KAMPALA (Reuters) - Ugandan police arrested at least 18 protesters on Thursday, with the opposition accusing them of using live rounds and detaining close to 100 people demonstrating against newly re-elected President Yoweri Museveni.
Witnesses said teargas was used to disperse protesters in Kampala, where the police said they detained 18 for “disobeying lawful orders” by holding unauthorized demonstrations.
Tensions have festered since Museveni won the February election with 60 percent of the vote, extending his 30-year rule by another five-year term. He will be sworn in on May 12.
Opposition leader Kizza Besigye, who got 35 percent, called the vote rigged. EU monitors said it was held in an intimidating atmosphere and the electoral body lacked independence and transparency. Ugandan officials said it was free and fair.
Ingrid Turinawe, of Besigye’s Forum for Democratic Change (FDC) which called the protests, said the number detained was much higher than the police said.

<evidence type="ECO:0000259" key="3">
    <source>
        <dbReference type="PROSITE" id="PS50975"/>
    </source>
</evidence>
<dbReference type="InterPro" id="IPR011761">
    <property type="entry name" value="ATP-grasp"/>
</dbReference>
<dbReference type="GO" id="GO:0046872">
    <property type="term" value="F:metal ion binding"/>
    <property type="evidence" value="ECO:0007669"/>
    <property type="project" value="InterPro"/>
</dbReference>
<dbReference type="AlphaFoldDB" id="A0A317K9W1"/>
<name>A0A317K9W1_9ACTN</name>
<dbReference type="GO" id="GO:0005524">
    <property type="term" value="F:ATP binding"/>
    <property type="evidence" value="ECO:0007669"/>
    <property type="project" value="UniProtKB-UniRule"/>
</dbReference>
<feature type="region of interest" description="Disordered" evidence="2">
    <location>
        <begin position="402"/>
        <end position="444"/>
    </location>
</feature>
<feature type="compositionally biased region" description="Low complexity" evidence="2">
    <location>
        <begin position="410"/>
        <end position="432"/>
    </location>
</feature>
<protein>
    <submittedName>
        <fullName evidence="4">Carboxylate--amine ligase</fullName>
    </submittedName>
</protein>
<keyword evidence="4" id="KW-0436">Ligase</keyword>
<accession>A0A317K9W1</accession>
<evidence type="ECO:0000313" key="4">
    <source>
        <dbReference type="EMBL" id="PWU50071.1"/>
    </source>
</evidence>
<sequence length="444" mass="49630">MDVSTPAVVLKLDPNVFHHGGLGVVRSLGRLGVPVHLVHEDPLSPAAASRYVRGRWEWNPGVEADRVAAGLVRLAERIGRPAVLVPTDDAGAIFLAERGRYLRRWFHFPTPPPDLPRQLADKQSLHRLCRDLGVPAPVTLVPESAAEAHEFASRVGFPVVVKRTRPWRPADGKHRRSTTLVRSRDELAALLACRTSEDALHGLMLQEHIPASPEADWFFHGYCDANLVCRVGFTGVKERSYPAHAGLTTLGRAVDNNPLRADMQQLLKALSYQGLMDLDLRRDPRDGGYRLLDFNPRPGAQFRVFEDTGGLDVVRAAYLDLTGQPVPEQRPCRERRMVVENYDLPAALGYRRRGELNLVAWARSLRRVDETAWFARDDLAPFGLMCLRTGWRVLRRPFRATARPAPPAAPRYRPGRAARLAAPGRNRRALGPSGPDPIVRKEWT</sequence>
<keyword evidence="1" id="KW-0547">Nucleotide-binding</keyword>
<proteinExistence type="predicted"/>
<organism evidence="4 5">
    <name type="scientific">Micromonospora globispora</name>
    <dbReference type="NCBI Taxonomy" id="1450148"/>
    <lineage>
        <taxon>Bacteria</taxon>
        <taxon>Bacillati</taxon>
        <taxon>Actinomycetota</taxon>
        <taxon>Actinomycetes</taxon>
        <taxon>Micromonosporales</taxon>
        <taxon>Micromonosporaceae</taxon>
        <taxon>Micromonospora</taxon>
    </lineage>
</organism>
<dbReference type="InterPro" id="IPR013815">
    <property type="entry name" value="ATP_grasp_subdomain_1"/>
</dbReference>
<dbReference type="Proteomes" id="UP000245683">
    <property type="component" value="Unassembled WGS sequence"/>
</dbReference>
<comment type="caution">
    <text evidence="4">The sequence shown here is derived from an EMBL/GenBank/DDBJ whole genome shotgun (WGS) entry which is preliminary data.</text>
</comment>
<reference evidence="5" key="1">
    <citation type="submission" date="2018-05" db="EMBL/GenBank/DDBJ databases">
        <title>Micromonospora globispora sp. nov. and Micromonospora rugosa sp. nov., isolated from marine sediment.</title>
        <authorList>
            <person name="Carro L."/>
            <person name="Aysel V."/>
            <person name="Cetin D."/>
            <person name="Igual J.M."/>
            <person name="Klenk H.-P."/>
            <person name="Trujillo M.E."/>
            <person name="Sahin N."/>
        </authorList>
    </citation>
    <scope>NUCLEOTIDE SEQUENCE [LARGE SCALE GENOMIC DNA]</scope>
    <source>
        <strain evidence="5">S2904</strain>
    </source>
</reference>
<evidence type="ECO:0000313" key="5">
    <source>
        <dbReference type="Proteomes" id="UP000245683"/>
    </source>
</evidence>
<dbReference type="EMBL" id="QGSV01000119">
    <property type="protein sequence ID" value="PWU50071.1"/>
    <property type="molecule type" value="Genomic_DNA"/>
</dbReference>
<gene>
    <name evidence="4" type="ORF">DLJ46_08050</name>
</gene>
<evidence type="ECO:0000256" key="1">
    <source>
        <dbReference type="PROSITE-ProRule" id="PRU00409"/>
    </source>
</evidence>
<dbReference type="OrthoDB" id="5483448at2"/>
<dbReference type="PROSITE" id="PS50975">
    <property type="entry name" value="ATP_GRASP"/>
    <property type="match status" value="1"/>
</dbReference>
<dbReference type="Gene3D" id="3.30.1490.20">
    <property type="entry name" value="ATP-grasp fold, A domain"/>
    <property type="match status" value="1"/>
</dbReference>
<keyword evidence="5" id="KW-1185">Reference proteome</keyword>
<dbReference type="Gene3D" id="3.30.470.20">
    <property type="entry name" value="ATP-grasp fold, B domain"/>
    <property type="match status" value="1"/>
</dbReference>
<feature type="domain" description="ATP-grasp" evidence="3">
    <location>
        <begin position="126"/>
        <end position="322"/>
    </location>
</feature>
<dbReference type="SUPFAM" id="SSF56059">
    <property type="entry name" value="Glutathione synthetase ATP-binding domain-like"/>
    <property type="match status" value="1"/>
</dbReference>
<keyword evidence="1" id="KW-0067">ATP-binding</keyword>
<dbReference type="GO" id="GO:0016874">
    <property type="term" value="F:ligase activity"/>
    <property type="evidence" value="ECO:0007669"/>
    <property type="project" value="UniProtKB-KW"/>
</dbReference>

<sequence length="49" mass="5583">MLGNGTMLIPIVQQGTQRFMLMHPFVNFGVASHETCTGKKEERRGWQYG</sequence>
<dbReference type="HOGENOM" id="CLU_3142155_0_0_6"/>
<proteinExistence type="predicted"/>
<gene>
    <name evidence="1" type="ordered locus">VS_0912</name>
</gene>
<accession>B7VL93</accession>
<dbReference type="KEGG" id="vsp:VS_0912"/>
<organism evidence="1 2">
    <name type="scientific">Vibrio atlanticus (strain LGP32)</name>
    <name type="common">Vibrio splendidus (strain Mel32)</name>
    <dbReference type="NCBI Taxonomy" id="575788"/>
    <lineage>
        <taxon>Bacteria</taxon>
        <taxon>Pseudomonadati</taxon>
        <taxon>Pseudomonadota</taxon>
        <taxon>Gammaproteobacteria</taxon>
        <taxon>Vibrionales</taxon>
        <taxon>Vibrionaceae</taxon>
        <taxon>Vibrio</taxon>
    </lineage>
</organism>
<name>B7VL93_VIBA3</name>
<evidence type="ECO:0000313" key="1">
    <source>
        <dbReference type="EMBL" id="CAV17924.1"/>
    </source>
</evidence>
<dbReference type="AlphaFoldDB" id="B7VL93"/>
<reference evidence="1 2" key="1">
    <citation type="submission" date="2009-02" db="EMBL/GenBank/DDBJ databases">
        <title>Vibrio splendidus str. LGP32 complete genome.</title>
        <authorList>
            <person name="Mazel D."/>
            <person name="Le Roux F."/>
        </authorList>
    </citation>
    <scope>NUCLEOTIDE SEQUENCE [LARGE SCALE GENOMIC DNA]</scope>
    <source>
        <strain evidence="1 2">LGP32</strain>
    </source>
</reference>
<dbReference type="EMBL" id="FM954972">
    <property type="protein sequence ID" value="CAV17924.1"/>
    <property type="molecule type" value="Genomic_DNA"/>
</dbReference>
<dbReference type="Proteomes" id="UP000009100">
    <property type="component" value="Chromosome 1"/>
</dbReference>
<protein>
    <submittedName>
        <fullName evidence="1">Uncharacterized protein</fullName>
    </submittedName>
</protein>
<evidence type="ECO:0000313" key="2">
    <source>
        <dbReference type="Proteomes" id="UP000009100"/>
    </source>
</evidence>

“We’re still compiling data but it’s in dozens, close to a hundred people,” she said.
“The response from the state was very brutal, all the people who tried to match across the country were arrested,” she said, adding police fired live ammunition in some areas.
Police spokesman Patrick Onyango denied that, saying officers had used “minimum force”.
The FDC says Besigye, who has lost four elections to Museveni, has been under virtual house arrest since the vote.
On Thursday, the government said it was banning any live television or radio coverage of protests.
Human Rights Watch said the Ugandan government was showing “contempt for free expression rights”.
“Media should report fairly and accurately but it cannot be required to agree with the government at all times,” said Maria Burnet, a researcher for the New York-based rights group.
Although credited for bringing stability to Uganda after years of chaotic rule by dictators such as Idi Amin, Museveni’s critics accuse him of corruption and stifling dissent and say he acts increasingly like the men he overthrew.
Museveni has acknowledged corruption is a problem in Uganda but says his government is working hard to tackle it.
Additional reporting and writing by Elias Biryabarema in Nairobi; Editing by Edmund Blair and Robin Pomeroy